“Football 101″ is a series by Joel Bishop that will take an in-depth look at formations, coverages, passing concepts and much more to give fans a better knowledge and understanding of the game.”
In this edition of “Football 101” I am going to break down the offensive line and look into the positions, their roles and how they execute.
To start off, here are the positions:
Center – As it says in the position name, this is the most central position of the offensive line. All lineman will be responsible to pass/run block but the center has the responsibility to snap the ball to the quarterback. The center will also have to make the right protection calls and organise his offensive line. Example of NFL centers: Travis Frederick, Alex Mack and Mike Pouncey.
Guard – The guards line up either side of the center (left guard and right guard). Examples of NFL guards: Zack Martin, Marshal Yanda and Kelechi Osemele.
Tackle – Tackles line up outside of each guard (left tackle and right tackle) and usually have to protect the quarterback from the deadly outside pass rushers in the NFL. Just like the other lineman, they will see responsibility in both pass and run blocking. Left tackle is usually considered the most premium position as he is protecting the quarterback’s blindside but will often face the best pass rushers on the opposing team’s defense. Example of NFL tackles: Tyron Smith, Joe Thomas and Terron Armstead.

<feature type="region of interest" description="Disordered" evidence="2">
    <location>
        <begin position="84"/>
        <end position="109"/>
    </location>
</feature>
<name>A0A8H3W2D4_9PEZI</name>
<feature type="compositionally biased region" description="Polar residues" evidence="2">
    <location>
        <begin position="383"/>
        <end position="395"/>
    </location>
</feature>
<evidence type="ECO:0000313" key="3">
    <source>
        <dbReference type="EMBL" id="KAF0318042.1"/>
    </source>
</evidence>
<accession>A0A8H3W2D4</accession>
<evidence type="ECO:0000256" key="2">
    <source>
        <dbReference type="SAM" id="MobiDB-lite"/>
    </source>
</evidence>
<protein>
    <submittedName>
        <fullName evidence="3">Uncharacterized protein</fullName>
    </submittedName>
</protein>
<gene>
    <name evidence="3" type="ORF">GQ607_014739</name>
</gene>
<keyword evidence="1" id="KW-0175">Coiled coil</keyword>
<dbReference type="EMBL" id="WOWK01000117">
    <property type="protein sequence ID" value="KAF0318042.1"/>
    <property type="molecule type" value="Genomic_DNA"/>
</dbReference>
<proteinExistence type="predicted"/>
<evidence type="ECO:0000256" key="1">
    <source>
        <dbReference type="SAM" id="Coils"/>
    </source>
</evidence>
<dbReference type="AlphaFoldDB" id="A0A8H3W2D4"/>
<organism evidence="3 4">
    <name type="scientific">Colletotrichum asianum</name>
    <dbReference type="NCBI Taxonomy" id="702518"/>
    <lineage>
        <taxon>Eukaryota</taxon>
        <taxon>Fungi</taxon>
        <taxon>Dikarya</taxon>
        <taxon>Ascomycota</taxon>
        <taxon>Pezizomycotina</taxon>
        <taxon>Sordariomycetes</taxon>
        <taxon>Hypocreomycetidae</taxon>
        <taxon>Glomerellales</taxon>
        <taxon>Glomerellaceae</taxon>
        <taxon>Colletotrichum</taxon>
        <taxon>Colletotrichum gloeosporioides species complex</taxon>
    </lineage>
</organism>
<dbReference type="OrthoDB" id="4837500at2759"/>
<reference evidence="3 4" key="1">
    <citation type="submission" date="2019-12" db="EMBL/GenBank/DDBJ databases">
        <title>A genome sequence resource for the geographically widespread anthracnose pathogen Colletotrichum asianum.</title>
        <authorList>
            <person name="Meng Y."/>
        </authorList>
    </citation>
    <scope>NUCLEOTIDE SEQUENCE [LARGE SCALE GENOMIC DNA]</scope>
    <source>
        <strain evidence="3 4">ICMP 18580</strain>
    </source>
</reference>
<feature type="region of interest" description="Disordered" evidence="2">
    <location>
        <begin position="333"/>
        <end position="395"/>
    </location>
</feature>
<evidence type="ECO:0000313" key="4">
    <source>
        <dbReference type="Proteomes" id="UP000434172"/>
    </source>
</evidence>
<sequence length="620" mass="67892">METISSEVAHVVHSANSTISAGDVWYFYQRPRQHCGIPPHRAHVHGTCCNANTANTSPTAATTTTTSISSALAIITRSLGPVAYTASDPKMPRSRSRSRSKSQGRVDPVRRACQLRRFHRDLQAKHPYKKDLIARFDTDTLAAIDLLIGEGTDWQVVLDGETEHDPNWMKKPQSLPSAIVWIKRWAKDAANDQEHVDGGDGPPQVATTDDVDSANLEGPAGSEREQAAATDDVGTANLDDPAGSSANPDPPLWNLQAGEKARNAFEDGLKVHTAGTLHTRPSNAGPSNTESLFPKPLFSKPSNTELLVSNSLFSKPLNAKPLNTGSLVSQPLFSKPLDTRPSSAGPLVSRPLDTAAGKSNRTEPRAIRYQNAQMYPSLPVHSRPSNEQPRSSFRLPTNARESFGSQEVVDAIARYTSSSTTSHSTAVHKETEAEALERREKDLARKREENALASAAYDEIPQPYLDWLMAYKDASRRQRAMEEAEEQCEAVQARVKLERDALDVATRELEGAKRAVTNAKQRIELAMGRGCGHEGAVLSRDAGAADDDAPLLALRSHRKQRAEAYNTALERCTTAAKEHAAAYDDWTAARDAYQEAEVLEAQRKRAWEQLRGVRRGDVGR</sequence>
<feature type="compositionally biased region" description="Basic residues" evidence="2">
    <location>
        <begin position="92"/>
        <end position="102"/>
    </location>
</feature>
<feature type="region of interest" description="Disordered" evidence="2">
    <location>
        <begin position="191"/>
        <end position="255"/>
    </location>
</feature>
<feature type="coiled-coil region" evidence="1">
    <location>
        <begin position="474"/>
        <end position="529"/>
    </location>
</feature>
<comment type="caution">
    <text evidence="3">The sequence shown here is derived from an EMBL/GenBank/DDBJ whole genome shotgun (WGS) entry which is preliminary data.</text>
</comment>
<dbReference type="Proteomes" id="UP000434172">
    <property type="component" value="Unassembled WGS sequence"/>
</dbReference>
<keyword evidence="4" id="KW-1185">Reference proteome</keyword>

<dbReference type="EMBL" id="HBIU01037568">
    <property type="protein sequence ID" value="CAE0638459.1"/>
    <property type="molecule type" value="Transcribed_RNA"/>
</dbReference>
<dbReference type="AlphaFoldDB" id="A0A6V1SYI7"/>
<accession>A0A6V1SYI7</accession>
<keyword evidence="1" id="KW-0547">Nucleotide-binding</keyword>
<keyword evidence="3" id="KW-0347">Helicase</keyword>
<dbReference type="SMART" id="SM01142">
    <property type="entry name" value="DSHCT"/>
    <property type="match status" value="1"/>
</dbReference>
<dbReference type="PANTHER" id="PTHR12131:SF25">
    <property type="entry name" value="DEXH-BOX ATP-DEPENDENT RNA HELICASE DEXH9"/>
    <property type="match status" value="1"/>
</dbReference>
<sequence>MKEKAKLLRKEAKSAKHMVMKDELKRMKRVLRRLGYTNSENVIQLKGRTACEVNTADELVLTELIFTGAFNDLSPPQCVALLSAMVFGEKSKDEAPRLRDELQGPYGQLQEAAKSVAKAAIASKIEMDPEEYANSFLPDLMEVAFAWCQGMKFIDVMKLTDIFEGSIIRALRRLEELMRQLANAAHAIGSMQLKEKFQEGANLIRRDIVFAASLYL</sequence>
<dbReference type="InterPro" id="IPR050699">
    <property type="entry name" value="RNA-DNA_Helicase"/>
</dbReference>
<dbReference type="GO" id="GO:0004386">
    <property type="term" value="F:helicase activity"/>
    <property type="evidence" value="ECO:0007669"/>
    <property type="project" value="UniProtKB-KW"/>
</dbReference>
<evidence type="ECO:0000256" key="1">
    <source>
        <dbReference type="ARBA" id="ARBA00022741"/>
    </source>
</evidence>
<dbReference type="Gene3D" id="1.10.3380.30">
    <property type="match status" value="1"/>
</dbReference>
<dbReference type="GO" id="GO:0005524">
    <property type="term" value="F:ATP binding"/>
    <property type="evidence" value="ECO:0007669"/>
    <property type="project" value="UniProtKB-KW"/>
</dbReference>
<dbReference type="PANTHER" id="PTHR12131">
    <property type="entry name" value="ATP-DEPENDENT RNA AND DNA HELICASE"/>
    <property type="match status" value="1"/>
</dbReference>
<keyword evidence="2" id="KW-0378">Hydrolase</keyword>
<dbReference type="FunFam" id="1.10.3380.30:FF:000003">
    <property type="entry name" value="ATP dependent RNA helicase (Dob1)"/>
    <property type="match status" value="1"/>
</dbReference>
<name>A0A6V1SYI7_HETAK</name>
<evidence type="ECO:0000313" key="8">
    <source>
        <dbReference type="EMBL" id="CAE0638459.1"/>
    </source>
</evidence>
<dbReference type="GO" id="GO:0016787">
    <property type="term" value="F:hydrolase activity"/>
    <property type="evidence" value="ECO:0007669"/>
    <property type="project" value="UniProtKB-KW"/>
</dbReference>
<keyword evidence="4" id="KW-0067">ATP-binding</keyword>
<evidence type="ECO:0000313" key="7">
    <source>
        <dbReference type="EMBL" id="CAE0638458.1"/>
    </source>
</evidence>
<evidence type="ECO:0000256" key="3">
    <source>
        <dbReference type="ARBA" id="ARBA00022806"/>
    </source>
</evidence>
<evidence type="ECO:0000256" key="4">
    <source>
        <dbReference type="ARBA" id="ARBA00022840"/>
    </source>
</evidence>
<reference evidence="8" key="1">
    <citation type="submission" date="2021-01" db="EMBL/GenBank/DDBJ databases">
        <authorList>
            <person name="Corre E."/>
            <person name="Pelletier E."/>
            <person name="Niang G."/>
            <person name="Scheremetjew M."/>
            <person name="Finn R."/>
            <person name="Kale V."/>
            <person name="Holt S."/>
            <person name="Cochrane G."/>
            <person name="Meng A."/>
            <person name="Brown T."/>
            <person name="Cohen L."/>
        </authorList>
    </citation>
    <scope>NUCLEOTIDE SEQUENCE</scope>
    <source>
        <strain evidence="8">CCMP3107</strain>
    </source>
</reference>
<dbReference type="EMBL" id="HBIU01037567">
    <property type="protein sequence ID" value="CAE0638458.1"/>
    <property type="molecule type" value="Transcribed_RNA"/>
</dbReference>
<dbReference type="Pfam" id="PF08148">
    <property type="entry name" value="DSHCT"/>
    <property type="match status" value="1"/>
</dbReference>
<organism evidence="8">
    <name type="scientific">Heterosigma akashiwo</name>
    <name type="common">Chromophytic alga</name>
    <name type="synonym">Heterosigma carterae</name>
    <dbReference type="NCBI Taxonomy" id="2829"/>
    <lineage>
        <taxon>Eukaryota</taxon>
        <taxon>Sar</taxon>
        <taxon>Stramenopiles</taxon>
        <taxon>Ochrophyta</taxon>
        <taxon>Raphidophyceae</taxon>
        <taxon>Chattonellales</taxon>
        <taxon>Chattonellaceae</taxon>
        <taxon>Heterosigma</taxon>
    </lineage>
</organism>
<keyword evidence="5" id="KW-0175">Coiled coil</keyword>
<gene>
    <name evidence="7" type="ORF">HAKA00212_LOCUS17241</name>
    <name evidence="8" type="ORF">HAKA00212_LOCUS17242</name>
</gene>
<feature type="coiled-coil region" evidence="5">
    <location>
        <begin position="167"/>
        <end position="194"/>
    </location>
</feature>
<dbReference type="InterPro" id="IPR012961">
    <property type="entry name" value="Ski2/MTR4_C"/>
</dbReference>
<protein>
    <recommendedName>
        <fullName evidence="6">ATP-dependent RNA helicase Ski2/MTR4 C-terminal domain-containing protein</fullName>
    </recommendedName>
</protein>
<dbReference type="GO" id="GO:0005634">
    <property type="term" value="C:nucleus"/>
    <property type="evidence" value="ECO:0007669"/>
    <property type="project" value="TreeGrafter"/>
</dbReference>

Here is how they look lined up:
Man, Zone & Gap Blocking
In football there are many ways for the offensive line to block and create holes inthe running game. Here are examples:
Man Blocking Scheme
In this scheme each offensive lineman is responsible to block an assigned defensive player. In this scheme, the run game mostly creates a specific hole for the running back to run through. Here is an example:
Zone Blocking Scheme
In this scheme the offensive lineman move as a unit. Instead of having to block a specific defender, they are responsible for blocking the defender in their gap. If the play is to the right, then they will move to the right laterally stepping with their playside foot first. If there are no defenders in the gap the lineman is responsible for, then that player will block in the second level against another defender like a linebacker for example. In this scheme the running back will need to use his vision as holes can come from anywhere on the line of scrimmage. Here is an example:
Gap Blocking Scheme
A popular blocking scheme with the lineman blocking the gaps (like in zone) but to their backside whilst lineman from the backside pull and block playside. Here is an example: